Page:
Mongoose User Guide

Mongoose is small and easy to use web server built on top of mongoose library. It is designed with maximum simplicity in mind. For example, to share any directory, just drop mongoose executable in that directory, double-click it (on UNIX, run it from shell) and launch a browser at http://localhost:8080 Note that 'localhost' should be changed to a machine's name if a folder is accessed from other computer.

On Windows and Mac, Mongoose iconifies itself to the system tray when started. Right-click on the icon to pop up a menu, where it is possible to stop mongoose, or configure it.

On UNIX, mongoose is a command line utility. Running mongoose in terminal, optionally followed by configuration parameters (mongoose [OPTIONS]) or configuration file name (mongoose [config_file_name]) starts the web server:

$ mongoose -document_root /var/www  # Running mongoose with cmdline options
$ mongoose /etc/my_config.txt       # Running mongoose with config file
$ mongoose                          # Running with no parameters. This will
                                    # serve current directory on port 8080

Mongoose does not detach from terminal. Pressing Ctrl-C keys stops the server.

When started, mongoose first searches for the configuration file. If configuration file is specified explicitly in the command line, then specified configuration file is used. Otherwise, mongoose would search for file mongoose.conf in the same directory where binary is located, and use it. Configuration file can be absent.

Configuration file is a sequence of lines, each line containing command line argument name and it's value. Empty lines and lines beginning with # are ignored. Here is the example of mongoose.conf file:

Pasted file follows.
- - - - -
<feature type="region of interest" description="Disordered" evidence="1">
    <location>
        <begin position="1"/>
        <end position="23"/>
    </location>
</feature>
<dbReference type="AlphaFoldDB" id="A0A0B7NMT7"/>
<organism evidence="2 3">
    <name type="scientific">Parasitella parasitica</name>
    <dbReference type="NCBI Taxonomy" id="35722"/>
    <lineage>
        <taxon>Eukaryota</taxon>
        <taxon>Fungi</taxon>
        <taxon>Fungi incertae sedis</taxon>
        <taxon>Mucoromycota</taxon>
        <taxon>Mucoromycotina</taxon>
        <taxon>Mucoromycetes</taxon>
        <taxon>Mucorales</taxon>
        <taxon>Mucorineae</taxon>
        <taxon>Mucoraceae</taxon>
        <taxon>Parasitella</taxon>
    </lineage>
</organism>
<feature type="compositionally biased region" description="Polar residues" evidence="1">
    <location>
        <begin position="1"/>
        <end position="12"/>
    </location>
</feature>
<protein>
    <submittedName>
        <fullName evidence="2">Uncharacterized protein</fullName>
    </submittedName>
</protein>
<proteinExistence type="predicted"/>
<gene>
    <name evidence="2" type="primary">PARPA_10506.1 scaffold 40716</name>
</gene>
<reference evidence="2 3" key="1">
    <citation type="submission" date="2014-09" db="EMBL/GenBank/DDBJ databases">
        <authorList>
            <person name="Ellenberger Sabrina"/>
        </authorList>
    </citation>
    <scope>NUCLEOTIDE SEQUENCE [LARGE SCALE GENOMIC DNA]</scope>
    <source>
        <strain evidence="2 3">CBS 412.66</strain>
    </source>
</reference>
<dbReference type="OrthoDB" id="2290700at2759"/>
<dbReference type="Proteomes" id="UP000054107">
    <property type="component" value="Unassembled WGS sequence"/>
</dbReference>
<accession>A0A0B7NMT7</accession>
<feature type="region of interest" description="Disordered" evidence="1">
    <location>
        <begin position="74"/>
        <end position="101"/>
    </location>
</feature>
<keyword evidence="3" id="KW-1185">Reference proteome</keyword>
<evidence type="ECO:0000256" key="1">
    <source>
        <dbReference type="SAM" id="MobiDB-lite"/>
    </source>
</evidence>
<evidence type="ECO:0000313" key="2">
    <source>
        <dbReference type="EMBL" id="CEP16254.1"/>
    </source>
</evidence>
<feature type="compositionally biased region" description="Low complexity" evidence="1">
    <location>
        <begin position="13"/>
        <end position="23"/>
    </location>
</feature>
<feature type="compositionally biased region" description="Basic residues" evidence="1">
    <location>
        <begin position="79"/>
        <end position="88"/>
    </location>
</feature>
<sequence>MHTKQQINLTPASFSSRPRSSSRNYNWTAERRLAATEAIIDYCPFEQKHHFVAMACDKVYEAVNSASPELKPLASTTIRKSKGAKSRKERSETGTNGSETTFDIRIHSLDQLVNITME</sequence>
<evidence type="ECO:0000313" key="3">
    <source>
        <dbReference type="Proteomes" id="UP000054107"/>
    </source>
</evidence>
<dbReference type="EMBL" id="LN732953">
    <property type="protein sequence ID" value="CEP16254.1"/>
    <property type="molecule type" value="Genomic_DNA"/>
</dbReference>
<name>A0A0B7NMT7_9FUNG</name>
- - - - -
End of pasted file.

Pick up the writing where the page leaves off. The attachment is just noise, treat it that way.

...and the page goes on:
# This is a comment
document_root C:\www
listening_port 80
ssl_certificate C:\mongoose\ssl_cert.pem

Command line arguments are highest priority and can override configuration file settings. For example, if mongoose.conf has line document_root /var/www, and mongoose has been started as mongoose -document_root /etc, then /etc directory will be used as document root.

Note that configuration options on the command line must start with -, and their names are the same as in the config file. Exampli gratia, the following two setups are equivalent:

$ mongoose -listening_port 1234 -document_root /var/www

$ cat > mongoose.conf
listening_ports 1234
document_root /var/www
$ mongoose

Mongoose can also be used to modify .htpasswd passwords file:

$ mongoose -A .htpasswd user_name user_password

Unlike other web servers, mongoose does not require CGI scripts be located in a special directory. CGI scripts can be anywhere. CGI (and SSI) files are recognized by the file name pattern. Mongoose uses shell-like glob patterns. Pattern match starts at the beginning of the string, so essentially patterns are prefix patterns. Syntax is as follows:

 **         Matches everything
 *          Matches everything but slash character, '/'
 ?          Matches any character
 $          Matches the end of the string
 |          Matches if pattern on the left side or the right side matches.

All other characters in the pattern match themselves. Examples:

# Pattern   Meaning
**.cgi$     Any string that ends with .cgi
/foo        Any string that begins with /foo
**a$|**b$   Any string that ends with a or b

To restrict CGI files only to /cgi-bin/ directory, use this setting:

$ mongoose -cgi_pattern /cgi-bin/*.cgi # Emulate /cgi-bin/ restriction

Author(s): Monika Florek-Jasinska , Raphael Schaller
autogenerated on Thu Jun 25 2020 03:46:05